Powers of attorney are useful if you need someone to make decisions on your behalf. This may just be temporary (for example, to ensure that bills are paid if you were in hospital) or more long-term (for example, if you have been diagnosed with dementia).
What is a Lasting Power of Attorney?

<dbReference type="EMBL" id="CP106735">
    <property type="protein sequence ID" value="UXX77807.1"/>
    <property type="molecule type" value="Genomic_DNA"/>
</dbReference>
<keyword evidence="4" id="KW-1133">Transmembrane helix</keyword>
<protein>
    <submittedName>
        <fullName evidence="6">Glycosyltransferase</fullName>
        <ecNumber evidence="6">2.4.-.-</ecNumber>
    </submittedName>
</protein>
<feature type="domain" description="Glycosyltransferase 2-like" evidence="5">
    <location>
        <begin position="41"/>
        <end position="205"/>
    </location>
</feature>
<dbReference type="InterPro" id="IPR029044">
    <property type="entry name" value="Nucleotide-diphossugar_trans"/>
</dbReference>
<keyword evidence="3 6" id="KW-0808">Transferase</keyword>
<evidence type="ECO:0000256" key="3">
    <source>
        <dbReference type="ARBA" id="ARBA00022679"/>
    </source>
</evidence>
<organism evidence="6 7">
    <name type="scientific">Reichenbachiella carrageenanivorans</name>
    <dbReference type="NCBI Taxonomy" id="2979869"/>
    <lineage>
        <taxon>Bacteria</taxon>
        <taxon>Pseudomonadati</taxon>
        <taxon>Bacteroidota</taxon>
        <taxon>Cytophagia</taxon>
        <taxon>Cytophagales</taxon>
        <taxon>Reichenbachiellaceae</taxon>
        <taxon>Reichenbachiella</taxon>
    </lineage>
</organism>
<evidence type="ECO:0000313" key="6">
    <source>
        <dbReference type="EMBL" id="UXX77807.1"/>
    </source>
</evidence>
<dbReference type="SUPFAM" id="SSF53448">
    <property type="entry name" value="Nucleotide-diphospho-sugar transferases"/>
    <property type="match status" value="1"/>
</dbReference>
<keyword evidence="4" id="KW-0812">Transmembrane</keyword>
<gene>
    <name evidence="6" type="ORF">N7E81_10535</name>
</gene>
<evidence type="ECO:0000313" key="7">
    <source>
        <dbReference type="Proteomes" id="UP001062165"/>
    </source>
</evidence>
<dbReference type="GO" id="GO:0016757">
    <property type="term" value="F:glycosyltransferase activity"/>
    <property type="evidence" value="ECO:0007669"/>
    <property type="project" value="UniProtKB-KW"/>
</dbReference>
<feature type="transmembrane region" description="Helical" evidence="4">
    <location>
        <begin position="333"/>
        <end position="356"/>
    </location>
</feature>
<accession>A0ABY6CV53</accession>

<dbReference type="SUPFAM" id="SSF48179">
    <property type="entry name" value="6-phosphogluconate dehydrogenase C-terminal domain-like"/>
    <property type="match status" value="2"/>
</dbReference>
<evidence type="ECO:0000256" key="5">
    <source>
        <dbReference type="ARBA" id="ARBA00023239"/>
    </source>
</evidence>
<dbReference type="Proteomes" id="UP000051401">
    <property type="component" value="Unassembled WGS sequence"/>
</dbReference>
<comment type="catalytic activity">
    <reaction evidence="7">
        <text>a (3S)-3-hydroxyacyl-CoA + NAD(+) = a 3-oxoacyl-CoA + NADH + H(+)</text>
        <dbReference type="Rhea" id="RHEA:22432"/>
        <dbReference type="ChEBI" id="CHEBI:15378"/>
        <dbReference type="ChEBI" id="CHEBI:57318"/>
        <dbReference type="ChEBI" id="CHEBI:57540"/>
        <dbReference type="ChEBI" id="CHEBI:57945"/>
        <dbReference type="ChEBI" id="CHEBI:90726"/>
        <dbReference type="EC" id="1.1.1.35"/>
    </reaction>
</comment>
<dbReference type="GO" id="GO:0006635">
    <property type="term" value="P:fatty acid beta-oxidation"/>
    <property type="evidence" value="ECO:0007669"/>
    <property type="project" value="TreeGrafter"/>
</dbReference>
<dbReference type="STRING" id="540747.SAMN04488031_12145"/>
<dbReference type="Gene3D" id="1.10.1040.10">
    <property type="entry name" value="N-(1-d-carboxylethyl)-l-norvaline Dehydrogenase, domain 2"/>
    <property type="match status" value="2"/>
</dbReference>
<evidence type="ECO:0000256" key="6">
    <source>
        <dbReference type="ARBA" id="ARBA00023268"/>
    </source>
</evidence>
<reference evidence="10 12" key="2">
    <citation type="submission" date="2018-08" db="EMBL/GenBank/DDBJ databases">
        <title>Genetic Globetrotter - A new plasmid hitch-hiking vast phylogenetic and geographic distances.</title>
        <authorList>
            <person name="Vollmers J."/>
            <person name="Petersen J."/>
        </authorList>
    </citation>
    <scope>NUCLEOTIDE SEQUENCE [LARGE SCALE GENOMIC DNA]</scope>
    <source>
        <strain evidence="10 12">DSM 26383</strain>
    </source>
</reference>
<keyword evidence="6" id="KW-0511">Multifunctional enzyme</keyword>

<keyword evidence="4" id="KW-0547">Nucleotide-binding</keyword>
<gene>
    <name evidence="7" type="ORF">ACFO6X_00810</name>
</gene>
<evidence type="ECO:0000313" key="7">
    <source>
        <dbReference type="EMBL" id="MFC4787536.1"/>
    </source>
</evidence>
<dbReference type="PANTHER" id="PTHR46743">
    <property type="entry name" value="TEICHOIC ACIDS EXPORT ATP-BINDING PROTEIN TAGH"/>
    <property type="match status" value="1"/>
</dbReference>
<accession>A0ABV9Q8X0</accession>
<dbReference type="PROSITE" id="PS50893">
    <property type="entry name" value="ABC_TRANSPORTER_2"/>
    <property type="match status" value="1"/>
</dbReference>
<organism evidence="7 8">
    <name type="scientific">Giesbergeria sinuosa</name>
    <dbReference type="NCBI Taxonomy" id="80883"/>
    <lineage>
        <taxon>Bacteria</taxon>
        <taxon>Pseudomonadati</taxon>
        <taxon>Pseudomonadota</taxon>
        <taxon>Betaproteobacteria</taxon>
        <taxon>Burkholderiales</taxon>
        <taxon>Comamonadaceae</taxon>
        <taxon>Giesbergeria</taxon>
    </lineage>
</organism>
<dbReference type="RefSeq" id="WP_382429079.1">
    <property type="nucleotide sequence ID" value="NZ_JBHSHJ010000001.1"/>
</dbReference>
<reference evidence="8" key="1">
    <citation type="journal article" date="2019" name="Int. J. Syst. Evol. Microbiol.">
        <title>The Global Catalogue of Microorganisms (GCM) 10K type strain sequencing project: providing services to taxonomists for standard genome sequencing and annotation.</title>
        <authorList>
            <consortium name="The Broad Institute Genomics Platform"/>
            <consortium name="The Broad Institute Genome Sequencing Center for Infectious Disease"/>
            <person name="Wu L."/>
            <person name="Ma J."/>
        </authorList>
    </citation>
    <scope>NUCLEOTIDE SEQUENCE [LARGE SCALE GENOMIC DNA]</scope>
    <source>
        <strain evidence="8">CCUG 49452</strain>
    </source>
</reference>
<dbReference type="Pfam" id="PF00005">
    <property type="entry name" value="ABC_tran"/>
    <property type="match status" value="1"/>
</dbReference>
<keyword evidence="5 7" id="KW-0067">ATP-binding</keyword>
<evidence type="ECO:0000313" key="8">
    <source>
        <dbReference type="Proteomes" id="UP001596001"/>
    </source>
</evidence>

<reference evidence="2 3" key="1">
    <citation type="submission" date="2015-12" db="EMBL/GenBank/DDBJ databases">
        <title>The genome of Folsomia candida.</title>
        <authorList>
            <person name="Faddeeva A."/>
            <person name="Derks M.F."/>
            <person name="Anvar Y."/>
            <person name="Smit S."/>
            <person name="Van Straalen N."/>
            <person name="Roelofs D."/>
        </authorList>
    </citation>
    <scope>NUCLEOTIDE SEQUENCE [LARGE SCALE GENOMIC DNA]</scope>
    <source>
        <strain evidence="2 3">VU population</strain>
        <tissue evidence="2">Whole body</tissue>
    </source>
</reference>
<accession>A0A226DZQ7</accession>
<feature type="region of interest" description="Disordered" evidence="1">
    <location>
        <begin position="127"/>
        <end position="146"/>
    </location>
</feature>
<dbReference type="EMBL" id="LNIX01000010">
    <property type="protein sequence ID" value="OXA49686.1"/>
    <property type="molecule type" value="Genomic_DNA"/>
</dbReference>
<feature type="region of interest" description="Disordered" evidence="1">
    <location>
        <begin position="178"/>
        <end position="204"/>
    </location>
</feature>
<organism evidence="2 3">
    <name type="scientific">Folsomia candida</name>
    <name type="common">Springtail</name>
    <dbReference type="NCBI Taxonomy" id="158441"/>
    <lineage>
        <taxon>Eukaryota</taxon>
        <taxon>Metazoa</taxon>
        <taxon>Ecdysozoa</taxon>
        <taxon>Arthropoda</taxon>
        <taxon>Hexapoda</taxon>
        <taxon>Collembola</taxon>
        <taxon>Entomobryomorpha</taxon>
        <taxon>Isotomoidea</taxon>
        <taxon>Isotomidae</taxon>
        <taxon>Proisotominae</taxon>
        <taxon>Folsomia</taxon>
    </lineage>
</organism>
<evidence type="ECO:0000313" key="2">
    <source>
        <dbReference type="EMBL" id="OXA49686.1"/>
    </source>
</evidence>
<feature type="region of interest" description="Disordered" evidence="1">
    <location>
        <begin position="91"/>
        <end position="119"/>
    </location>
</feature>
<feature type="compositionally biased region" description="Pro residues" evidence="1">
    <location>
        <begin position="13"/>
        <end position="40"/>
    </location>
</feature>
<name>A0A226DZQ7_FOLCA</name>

A Lasting Power of Attorney (LPA) gives someone you trust the legal authority to make decisions for you. There are two types of LPA, 'Property and Financial Affairs' and 'Health and Welfare', and you can create one or both. The Property and Financial Affairs LPA allows your chosen attorneys to operate your finances, for example to mange your bank accounts and pay bills. The attorney can act while they have mental capacity (if you consent) but also if you lose mental capacity.